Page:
Ancestor Hominin

 

Fossilized footprints of Neanderthal were recently found in the sandstone of an ancient beach in northern France, adults with children going one way, adults only going back the other way.  Starting forty thousand years ago Neanderthal gradually disappeared, the last of them living in caves in the north and eastern sides of the rock of Gilbraltar.

We are not sure why.

The Neanderthal made fire, made and used tools, and lived in nomadic groups. They were mostly ambush hunters, striking from woodland cover, with hand-held spears. They did not have  projectile weapons.  They may have had burials, and likely decorated themselves.  They may have had rudimentary art.

Their disappearance coincided with the arrival of modern humans, who came into Europe from Africa and the Middle East and hunted much the same food as the Neanderthal – elk, horses, reindeer, aurochs, bison, and the woolly mammoth. The Neanderthal were bigger and stronger than modern humans. We have no evidence of war.

“We should see evidence of the direct killing of neanderthals by modern humans – and we don’t.. 

We have always assumed that we modern humans were smarter.  We maintained larger groups.  The white sclera of our eyes empowered our social and verbal communication.  We had projectile weapons, and could better hunt in the open – courser predators . . . We could hunt in packs.  We hunted for furs as well as for food, used bone needles for sewing, and made better clothes.  Our shelters, and burial ceremonies were more elaborate.  We clearly made art.  And we harnessed the skills that reside in the genes of other species, for our own advantage.  We domesticated wolves, and our dogs were immensely helpful in hunting, able to run down prey, hold them at bay for the kill, and help defend against scavenger predators.

Perhaps we simply out hunted Neanderthal.

But maybe not.

Something else happened just as modern humans arrived – the Campanian Ignibrite Eruption, the largest volcano eruption in Europe of the past 200,000 years.  This happened in the Gulf of Pozzuoli, just west of the modern city of Naples, Italy, and just east of Mount Vesuvius.

Before the time of Pangea – the great universal continent formed when all tectonic land masses came together –  there was a great sea that encircled the globe, the Tethys Sea.  This sea became the Mediterranean Sea as the African tectonic Plate migrated north and collided with the Eurasian Plate to complete the super continent.   This collision created the the cliffs of the northern mediterranean shore, the volcanoes of western Italy. . . and the Campanian eruption.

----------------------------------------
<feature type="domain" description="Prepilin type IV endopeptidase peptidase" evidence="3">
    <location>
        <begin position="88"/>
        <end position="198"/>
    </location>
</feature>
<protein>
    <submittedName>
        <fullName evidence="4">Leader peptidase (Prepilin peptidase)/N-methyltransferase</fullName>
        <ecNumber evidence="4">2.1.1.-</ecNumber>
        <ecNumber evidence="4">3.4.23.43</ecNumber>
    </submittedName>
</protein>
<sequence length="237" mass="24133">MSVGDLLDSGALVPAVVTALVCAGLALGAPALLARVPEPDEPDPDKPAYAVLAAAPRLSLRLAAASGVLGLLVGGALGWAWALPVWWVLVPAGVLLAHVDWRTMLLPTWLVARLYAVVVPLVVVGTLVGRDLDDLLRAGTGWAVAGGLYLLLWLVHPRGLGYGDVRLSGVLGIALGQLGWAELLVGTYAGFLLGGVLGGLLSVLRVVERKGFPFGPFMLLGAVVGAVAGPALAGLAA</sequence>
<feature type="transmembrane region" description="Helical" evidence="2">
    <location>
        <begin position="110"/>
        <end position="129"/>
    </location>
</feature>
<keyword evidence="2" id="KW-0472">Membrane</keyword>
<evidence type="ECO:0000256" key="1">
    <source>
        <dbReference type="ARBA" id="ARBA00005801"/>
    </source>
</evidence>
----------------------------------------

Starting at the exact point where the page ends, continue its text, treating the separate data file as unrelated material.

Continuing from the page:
The eruption sent volcanic ash 7000 km, in all directions,  covering all of Italy and  eastern Europe.  A volcanic winter followed, with cold temperatures over all of Europe, causing loss of game and the woodlands, changing the game of survival.

Modern Humans were able to get to Southeast Asia and Australia 50-70,000 years ago.  Cline Findlayson suggests that maybe Neanderthal were able to keep them out of Europe . . .until the Campanian Eruption.

More than the modern human mind, it may have been the modern human body, the more gracile, more energy efficient body from Africa, better at walking and running over longer distances, that favored survival for modern humans in the cold and open steppe terrain that Europe became.

“I maintain that humans are the most invasive species that has ever lived.”  The Invaders,  Pat Shipman.

Neanderthal do live on, their genes living on in the genes of modern humans.  They are our. . . ancestors.

Philosophers have tried to understand the nature of human nature for thousands of years.  Hominin ancestors like Neanderthal can tell us.

Neanderthal lasted for 400,000 years. . . . Will we?

Natural Born

They were originally Siberian nomads. Some 8 thousand years ago, they  crossed the Bering Strait into North America. The Nemeruh – “the people” – came to live a primitive hunting and gathering life in eastern Wyoming .  They had no pottery, no farming, no priests.  They were Stone Age hunters.

In the early 1600’s, Spaniards from Mexico brought Arabian-bred desert horses to the Americas. . . Mustangs.  Some of them got away.  Within a few decades there were . . .millions. . . wild, roaming the plains and canyons of western North America, all the way into Canada.

In those times, on the Great Plains, buffalo herds as large as 4 million strong grazed the rolling fields of grass, in groups as large as 50 miles long and 25 miles wide.

The Nemeruh became highly skilled horsemen.  Horses greatly empowered hunting, but also war, territorial war between the native peoples.  The Nemeruh relentlessly fought their way south, displacing the Apache’s, the Ute’s and others, and conquered the greatest buffalo country of all, the Llano Estanto – the lands of northern Texas and Oklahoma.

They became known as the Comanches, so named by the Ute’s as “those who are always against us”.

“A Comanche brave who captured a live Ute would torture him to death without question.  A Comanche captured by a Ute would expect to receive exactly the same treatment.

The Nemeruh, and all the Plains peoples, lived ”immersed in the elemental world” of the “endless, trackless, and mostly waterless expanse of undulating grass” – the “oceanic” plains that were filled with natural fires, sudden storms, blizzards, venomous snakes, and ravenous predator beasts.

Their life was “ceaseless toil, hunger, constant war, and early death”, but also PURE MAGIC, with “spirits everywhere, in rocks, trees, and in animals” and nights filled with dancing and singing.  The raw liver of a freshly killed buffalo was a delicacy, as was the curdled milk form the stomach of a still nursing bison calf.  They never ate the buffalo heart.  They lived intensely alive.

”virtually all the Indian tribes waged war against their neighbors and practiced deeply sickening torture. Prisoners who weren’t tomahawked on the spot could expect to be disemboweled and tied to a tree with their own intestines, roasted to death over a slow fire, or simply hacked to pieces and fed alive to the dogs.”

Once, they captured and adopted Daniel Boone’s grand daughter. but after a raid against them by settlers, they tied her high in a tree, alive, and shot her full of  arrows.